Tuesday, March 17, 2009

Curiosity Killed the Mad

On Sunday and Monday, I helped a friend set some things up with her blog. After we got clear on what she wanted, meaning after I shut off my "I want you to do this because I want it" voice and started listening to what she wanted, we got down to the business at hand.

After spending some time, because if you have no money then you must invest time, after spending some time making sure all the free pieces worked as they were meant to work, we hung up our respective phones and did other things we needed to do, like eat.

So far no mad. I'm excited by completing something and seeing it work and knowing I had a hand in it. Yep, this is good.

Wait, I'm getting to the point about where I got curious.

While I was eating, I thought about how we put all this together and how every thing we used was totally free and wondered, hey would this be a good tutorial.

Are there lots of folks who want to start offering a services online? Who don't have money to invest and believe building a simple website will cost a fortune, so they don't bother.

I'm thinking it's not that uncommon. Anyway, still not mad. I thought about all this while eating and I came back to the computer and thought, I can put some sort of report together or a tutorial on the blog, something.

Only, wait. How do I do that? I mean it needs to done for free. How do I do that for free? So I'll have to research that too? No, this is too much. How is it that I don't know how to do this already?

That's when I started to get mad at myself for not knowing how to do that already. Mad at me.

The me who just spent 10 hours on the phone with someone who didn't know how to do any of the things she wanted to do and I didn't get mad at her during any of that time. Now I'm going to get mad at myself?. No, unacceptable.

Instead I got curious.

I realized I wasn't mad. I was tired. I was having a serious sugar/carb craving even though I had only just finished eating and I was frustratedly trying to push myself to do more, be better, because I believed I hadn't done enough or well enough already.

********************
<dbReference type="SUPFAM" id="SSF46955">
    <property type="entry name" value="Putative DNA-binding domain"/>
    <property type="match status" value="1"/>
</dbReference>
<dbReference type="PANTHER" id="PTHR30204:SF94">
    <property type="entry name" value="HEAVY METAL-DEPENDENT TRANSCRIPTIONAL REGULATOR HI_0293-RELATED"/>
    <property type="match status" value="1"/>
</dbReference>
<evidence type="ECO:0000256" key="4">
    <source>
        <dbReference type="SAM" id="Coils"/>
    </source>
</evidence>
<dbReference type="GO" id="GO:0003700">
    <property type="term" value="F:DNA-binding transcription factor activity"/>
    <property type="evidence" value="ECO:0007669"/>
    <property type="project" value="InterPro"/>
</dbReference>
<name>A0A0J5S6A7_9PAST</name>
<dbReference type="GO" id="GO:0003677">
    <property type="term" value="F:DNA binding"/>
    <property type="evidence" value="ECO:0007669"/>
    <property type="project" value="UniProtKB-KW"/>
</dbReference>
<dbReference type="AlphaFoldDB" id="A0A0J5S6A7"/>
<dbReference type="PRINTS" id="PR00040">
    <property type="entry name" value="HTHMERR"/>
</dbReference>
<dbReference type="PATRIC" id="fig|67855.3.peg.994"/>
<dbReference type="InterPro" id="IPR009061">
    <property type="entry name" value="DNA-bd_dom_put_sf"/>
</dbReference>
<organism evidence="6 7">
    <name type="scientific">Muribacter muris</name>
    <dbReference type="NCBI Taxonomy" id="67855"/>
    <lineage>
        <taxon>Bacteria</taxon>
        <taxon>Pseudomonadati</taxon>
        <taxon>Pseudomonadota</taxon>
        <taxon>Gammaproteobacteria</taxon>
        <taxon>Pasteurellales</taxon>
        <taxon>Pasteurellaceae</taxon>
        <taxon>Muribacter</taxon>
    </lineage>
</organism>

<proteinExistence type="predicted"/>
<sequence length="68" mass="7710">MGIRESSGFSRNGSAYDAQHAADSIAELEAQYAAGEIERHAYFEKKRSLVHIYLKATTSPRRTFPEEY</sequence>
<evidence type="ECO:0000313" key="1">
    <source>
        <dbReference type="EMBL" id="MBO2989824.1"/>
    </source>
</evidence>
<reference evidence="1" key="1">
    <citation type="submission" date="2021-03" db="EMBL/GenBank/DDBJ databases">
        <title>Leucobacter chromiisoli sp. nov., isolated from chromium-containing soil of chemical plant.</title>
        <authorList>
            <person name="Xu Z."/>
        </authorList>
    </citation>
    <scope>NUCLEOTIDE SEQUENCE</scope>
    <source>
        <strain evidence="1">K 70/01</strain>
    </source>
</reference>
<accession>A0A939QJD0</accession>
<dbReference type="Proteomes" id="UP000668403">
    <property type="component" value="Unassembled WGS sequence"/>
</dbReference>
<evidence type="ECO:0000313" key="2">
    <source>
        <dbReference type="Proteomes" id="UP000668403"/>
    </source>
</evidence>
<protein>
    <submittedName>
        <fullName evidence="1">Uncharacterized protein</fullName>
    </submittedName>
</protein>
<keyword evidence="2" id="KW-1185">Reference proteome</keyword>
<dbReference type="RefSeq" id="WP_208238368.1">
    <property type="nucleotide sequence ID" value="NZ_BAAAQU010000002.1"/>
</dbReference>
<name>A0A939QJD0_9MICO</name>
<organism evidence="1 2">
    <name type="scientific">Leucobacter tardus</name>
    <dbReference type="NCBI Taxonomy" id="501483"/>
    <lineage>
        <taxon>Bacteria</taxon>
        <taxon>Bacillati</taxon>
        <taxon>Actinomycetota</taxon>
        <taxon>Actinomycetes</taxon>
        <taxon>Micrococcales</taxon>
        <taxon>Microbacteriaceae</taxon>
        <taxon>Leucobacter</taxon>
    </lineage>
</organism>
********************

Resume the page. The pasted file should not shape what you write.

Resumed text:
That's when I realized it was also funny, ironically funny. I've just helped someone do something I've never done before and it only took us together on the phone 10 hours over the course of two days to do it and we didn't spend a dime doing it. We spent fewer hours than we would on a part-time job, doing it.

I wasn't mad anymore. I celebrated. We just spent 10 hours doing something neither of us had ever done before and it works.

10 hours and no dollars.

Use what you've got.

So then I asked myself, "Is the solution good?"

Well the solutions all work together and now she has a paypal button up to receive payments for her services.

So is the solution good?

It meets the constraints given.

Is the solution good?

Who's idea of good do you want, some authority figure who would hire someone to set up the solution in the first place?

The solution is good to start with, because it's about starting where you are with what you have. It is not about hoping to start one day after. . .

It is about being.

That makes it a good solution. Perfect, no. Viable, usable, Yes.

I've mentioned this friend before. She offers Distance Healing Reiki Services.

And I'm still not mad.

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